Dystopian fiction might seem hot now thanks to The Hunger Games, Divergent, and other post-some-kind-of-cataclysm tales, but the subgenre is far more complex than a simple trend. And while Margaret Atwood doesn’t want you to call her a science fiction writer, she has been showing humanity how to get down in the muck of it for a good portion of her career. With the release of MaddAddam, Atwood is wrapping up a trilogy of sorts which began with 2003’s Oryx and Crake. What makes Maddadam and its previous installments so unique though is the way Atwood treats dystopia not just as a metaphor but as a real, complex, and ultimately human event.

[Read more]

Fri
Sep 6 2013 11:30am

A.C. Crispin passed away obituaryFollowing a heartfelt announcement to her fans, beloved SFF author Ann Carol Crispin passed away today, succumbing to a long battle with cancer. Sensing she was nearing the end, Crispin posted on her Facebook page on September 3rd, saying “I’ve been hesitant to make this post, but it’s time…” A former vice-president of SFWA and a cofounder of the watchdog group Writer Beware, Crispin was admired for her prowess in the business of writing as well as the art of storytelling. She was 63.

[Read more]

Wed
Sep 4 2013 10:00am

In Simon Pegg’s brilliant sitcom Spaced his character Tim declares certain things he knows to be universally true including the acknowledged fact that “every odd-numbered Star Trek movie is shite.” And yet, Star Trek (2009) was technically the eleventh Star Trek film, and Into Darkness the twelfth. And like post-Phantom Menace trauma, it’s probably taken too long to admit this, but Into Darkness was complete and utter shite.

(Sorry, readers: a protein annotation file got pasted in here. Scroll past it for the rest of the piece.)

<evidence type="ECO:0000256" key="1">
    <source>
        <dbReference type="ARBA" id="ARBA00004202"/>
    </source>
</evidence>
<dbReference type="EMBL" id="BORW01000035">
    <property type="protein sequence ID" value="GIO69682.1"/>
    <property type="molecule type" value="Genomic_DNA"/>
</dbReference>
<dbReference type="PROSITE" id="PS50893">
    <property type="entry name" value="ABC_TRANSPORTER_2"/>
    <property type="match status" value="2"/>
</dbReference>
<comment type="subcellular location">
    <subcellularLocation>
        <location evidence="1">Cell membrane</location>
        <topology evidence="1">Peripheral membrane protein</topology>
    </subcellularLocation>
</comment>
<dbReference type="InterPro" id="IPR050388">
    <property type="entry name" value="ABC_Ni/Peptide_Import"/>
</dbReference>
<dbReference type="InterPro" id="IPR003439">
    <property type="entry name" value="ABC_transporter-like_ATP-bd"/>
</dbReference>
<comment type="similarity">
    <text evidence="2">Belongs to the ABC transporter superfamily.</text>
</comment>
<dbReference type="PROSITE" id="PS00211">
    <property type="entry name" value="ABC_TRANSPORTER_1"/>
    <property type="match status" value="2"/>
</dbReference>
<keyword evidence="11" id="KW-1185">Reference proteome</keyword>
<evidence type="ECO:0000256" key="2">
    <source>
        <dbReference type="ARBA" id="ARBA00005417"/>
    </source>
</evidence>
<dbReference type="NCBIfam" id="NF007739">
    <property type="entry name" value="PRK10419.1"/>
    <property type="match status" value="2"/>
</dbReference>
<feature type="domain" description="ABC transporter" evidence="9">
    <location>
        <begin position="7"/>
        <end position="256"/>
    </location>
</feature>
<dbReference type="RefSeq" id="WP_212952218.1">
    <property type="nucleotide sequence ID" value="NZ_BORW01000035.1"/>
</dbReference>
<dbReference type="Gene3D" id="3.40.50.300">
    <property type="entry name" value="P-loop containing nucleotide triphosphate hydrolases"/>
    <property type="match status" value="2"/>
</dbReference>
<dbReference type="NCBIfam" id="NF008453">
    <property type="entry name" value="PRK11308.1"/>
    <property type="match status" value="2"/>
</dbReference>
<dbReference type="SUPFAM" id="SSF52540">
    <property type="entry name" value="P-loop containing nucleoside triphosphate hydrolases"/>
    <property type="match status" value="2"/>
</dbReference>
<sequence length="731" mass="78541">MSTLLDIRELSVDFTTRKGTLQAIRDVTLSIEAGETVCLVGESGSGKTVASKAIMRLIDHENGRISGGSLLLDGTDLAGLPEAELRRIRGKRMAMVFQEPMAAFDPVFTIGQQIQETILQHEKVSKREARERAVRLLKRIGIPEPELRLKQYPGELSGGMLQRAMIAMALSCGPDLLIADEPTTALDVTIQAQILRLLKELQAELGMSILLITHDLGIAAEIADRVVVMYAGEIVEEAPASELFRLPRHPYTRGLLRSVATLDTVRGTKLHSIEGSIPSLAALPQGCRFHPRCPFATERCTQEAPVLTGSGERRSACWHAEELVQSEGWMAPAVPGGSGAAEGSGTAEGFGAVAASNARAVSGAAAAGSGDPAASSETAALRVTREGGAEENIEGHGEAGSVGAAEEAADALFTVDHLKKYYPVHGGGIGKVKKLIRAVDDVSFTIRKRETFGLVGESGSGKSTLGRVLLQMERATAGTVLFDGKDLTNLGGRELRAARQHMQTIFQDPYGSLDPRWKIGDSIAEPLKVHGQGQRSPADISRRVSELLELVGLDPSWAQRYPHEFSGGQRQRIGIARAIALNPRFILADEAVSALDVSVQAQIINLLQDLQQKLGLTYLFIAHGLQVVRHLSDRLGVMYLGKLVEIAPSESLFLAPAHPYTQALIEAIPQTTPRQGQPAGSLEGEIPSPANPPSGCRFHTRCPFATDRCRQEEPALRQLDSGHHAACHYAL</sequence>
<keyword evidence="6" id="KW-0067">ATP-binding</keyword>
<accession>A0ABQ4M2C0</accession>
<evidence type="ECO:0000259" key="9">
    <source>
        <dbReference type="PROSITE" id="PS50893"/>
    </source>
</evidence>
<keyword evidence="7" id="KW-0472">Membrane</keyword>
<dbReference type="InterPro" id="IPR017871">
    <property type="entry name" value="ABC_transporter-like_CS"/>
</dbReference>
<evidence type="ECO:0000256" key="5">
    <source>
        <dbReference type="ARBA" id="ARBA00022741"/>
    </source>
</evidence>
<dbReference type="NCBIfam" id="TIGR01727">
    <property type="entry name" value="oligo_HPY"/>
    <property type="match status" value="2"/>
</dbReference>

So, the odds versus evens of Star Trek films certainly no longer applies, but maybe never has. Instead, look at the subtitle, and you’ll know everything!

[Read more]

Mon
Sep 2 2013 12:00pm

Austenland Philip K. Dick

Most Philip K. Dick stories feature loners who get themselves into conspiracy situations seemingly, at first, for no reason. Such was my experience with the new Jane Austen-inspired/Keri Russell literary rom-com, Austenland, which purports to feature a plucky young woman immersing herself in a faux Jane Austen-style summer camp.

Except she, and the audience, are really inside some kind of Battlestar Galactica/Philip K. Dick pastiche.

[Read more]

Fri
Aug 30 2013 9:00am

Discussing Jungian archetypes and the Joseph Campbell hero arc might be a fun way for a lot of people to talk about Star Wars. But these broad strokes aren’t all there is to why people love Star Wars so much. One element I always find missing from the “why do we love Star Wars so much?” conversation is humor. When making jokes about dicey material, we’ll often ask the question “too soon?” But if everything was a long time ago in a galaxy, far, far away, then it’s never too soon!

Here are the ten funniest lines in all the Star Wars films, according to me.

[Read more]

Fri
Aug 23 2013 11:00am

Harlan Ellison 7 Against ChaosWhen I told a poet friend of mine I was reading a new Harlan Ellison graphic novel, she raised an eyebrow and said, “I respect that,” and then, “he’s still writing?” The idea that a new Harlan Ellison graphic novel exists, much less could be relevant, is a damn dubious. Though he is one of the pioneers of New Wave SF, Harlan Ellison hasn’t been new for awhile and “probably is the most contentious person now walking the Earth.”